this is a soft beach and our tyre pressures have to be around 10psi. After big swells from the south Hawks Nest Beach really gets a lot of good long channel formation, although not overly deep. We like to target jewfish and bream a few nights after a big southerly blow and with the westerly howling above us, we set in three rods each and wait.
At times we build a fire or sleep in the 4WDs waiting for a taker.
We mostly use bait runner-style threadline reels on the beach and put small lightsticks on the rod tips so we can see them.
We use solid rod tubes to hold the rods and keep the reels well away from sand and water. We use an array of bait and have found that on this beach that large, freshly-caught squid are the very best for jewfish. Over about four months we caught 16 jewfish to 15kg – not bad for three blokes considering we were out only once or twice a week. We didn’t get any huge ones but the by-catch was also good. A mate got a 2.5kg bream and we all got bream over a kilo most nights. And a 30kg jewfish was taken just around the headland while we were fishing one night.
Not every spot will produce on a beach and patience pays off almost as much as good bait, much of which is under your feet. Worms and pipis are great fish-takers on a small rod when the heavy gear is set with larger baits for jewfish and greenback tailor.
While you wait for the bigger better eating fish to come along, salmon, rays and sharks will usually keep you from getting bored. Some huge rays haunt the beach around dusk and one of these can test the rod as well as your stamina.
At times you can walk and spin the vast schools of salmon that are really coming back in huge numbers. Ten years ago these fish were lucky to reach Sydney but since the South Coast cannery has closed their numbers are gaining every year and they’re being taken up to Coffs Harbour and even further north.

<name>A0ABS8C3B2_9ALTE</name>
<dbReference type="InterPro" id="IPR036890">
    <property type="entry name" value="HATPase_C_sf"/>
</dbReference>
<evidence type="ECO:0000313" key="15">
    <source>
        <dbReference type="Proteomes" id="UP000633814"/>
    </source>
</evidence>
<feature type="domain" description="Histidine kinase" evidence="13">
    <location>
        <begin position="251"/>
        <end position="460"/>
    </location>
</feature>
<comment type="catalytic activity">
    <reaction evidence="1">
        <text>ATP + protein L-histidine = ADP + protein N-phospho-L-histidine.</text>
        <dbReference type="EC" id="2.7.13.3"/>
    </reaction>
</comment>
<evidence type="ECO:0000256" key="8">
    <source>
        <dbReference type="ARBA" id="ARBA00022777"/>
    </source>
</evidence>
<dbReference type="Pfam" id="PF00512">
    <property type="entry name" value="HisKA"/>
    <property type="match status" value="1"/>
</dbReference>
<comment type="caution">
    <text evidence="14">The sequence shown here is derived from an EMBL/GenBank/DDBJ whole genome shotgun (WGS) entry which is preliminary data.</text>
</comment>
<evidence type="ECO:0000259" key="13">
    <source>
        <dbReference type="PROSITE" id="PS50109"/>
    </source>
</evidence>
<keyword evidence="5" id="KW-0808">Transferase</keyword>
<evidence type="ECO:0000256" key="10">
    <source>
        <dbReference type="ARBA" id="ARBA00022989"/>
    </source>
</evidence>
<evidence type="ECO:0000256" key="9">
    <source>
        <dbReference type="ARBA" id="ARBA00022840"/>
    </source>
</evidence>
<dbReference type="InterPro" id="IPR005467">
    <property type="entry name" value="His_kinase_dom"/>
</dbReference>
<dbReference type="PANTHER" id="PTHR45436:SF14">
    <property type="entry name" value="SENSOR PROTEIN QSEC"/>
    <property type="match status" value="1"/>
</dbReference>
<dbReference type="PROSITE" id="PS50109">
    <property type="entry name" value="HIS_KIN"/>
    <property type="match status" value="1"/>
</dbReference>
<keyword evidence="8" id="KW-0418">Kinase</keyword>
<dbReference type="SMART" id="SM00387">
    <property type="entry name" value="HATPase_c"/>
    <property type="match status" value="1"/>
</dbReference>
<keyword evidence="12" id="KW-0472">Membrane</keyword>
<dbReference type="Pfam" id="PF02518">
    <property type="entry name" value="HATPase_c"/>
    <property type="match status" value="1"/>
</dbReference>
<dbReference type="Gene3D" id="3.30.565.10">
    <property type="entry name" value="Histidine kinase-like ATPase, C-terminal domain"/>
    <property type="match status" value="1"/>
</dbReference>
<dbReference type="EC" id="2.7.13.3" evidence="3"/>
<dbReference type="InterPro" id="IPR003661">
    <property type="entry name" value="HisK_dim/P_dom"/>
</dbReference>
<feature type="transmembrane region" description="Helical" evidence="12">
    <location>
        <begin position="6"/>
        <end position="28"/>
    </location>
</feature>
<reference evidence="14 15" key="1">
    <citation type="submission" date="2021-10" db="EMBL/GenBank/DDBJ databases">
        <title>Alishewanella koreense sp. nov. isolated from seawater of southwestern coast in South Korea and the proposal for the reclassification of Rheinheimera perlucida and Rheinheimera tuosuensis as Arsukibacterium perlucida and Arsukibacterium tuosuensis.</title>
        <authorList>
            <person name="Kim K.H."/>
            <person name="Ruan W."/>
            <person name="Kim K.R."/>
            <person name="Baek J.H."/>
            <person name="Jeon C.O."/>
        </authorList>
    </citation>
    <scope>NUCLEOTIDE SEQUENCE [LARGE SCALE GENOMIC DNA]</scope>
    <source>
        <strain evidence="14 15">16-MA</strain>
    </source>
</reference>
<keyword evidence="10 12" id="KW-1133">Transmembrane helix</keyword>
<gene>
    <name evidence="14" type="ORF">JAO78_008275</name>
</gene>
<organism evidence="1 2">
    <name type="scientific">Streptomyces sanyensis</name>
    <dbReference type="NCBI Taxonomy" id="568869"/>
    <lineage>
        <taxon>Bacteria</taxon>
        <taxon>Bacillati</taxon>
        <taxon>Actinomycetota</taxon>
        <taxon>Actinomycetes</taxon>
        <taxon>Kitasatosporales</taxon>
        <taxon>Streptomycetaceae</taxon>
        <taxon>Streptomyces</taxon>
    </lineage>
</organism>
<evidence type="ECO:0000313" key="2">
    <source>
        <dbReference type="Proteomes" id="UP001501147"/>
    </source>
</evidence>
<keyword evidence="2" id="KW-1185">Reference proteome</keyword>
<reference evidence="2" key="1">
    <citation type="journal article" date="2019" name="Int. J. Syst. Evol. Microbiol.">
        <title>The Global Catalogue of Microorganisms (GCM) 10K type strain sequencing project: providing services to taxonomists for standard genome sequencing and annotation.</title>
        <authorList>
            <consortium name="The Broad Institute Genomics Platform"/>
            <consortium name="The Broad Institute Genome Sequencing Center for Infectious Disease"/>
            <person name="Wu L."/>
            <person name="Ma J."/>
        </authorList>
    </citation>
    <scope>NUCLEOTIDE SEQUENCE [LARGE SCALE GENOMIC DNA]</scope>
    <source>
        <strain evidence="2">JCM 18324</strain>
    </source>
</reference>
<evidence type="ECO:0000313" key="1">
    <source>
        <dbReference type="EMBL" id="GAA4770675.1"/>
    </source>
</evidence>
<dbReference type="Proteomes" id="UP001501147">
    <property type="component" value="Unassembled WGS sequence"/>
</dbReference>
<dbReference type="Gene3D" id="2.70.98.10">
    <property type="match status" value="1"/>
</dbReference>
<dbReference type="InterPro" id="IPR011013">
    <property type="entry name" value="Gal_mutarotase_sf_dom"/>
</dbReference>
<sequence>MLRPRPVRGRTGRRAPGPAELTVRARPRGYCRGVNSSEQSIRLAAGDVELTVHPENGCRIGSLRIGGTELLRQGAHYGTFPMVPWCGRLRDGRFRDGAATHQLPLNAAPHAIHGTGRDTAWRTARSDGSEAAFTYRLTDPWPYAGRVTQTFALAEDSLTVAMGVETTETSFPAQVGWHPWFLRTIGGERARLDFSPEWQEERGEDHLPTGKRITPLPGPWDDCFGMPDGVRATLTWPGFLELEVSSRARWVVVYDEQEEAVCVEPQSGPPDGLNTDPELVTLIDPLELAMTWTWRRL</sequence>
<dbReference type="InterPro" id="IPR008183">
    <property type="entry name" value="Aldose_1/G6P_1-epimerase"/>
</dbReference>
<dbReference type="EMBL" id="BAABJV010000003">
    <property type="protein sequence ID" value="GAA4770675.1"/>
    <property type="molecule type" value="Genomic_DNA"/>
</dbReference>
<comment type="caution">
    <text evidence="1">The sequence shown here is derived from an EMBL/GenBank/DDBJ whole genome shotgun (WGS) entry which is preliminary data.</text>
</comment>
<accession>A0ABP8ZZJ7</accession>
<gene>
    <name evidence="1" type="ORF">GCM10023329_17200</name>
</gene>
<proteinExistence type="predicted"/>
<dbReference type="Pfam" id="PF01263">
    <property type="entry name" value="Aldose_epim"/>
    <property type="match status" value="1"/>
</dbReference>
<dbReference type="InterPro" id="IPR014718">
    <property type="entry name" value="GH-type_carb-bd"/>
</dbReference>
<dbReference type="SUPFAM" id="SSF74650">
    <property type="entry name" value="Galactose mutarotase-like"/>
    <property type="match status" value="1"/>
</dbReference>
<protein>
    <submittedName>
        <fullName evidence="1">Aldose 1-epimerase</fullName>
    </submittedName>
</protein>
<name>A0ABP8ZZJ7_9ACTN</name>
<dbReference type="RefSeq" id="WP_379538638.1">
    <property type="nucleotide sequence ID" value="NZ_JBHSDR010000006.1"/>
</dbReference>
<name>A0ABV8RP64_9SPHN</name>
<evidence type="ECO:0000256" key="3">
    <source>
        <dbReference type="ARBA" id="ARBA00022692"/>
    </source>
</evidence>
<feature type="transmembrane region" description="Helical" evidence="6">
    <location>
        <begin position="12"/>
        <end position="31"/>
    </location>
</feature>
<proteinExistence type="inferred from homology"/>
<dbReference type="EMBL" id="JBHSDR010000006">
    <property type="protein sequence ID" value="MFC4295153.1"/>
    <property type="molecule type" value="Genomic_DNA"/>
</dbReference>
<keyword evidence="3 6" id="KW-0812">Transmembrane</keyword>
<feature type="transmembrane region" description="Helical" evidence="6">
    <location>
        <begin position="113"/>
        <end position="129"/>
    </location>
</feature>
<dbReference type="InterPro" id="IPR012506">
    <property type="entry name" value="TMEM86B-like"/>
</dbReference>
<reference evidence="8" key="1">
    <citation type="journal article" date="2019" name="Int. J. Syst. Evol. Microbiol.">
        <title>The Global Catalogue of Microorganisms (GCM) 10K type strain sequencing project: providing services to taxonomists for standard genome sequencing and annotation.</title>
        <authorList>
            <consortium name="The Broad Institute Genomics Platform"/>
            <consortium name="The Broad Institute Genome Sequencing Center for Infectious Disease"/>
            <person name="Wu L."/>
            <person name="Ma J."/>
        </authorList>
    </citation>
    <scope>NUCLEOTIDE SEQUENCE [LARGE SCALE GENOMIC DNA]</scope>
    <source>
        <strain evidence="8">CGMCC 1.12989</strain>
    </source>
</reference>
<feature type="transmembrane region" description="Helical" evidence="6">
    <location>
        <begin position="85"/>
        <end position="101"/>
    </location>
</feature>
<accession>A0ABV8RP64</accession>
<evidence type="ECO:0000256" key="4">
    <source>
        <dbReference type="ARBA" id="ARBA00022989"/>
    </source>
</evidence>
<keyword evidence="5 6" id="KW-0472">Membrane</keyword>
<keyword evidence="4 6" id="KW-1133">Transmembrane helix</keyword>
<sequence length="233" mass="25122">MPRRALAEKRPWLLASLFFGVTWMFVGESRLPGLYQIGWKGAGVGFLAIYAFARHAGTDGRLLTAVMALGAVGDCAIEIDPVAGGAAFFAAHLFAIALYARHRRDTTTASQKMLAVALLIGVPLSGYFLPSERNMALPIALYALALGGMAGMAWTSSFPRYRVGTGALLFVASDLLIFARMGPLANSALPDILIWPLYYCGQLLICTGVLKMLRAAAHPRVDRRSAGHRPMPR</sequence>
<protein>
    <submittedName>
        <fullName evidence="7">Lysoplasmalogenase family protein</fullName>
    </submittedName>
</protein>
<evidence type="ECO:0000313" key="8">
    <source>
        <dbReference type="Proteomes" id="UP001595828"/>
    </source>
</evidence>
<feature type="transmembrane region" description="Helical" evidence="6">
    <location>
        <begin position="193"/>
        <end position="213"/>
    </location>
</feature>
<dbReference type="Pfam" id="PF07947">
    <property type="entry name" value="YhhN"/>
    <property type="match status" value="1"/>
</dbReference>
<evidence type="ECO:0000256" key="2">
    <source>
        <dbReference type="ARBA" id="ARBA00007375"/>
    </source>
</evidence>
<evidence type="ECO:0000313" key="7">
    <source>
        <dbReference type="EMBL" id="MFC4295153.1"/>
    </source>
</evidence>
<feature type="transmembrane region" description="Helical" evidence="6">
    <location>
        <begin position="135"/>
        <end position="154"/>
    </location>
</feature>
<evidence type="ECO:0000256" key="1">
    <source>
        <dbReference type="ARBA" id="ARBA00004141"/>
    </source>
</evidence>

Salmon are not the greatest fish to eat but for sport on light gear they are a lot of fun. The kids love them and they make a nice slab bait for jewfish and sharks on the heavy overnight gear.
I like to fish the over the third quarter of the moon, from the half-moon up to full moon night. At times when it’s windy, two or three nights past the full moon can be worthwhile.
Bream prefer the darker nights when the prawns are about, but a full moon is a good time during Winter because then bream seem to lurk at any time.
A head light and warm jacket are musts on the Winter beach. A lot of guys wear waders but they are dangerous if you fall in the surf because they can fill with water. But as long as you’re careful and aware of the waves waders are great for warmth and comfort.
Gear and tackle is pretty simple for beach fishing. A range of suicide hooks from a 1/0 to 8/0 is all that most of us carry. Rods are usually three to four metres and a rod tube or spike hold the set rods off the sand. Most of us like bait runner-type reels such as the large Shimanos and Okumas. Both are robust and large enough for the biggest of fish and have good line capacity and sensitive drag systems.
I have seen a friend fight a stingray of more than 50kg and near the size of a dinner table on a big BaitRunner and he needed every millimetre of line to land it. At times big jewfish and sharks do the same, so the more line capacity the better.
You could also take an old fish frame and keeper net along with some worm pliers. Collecting worms isn’t easy but with a little practice you can get enough to fish an evening.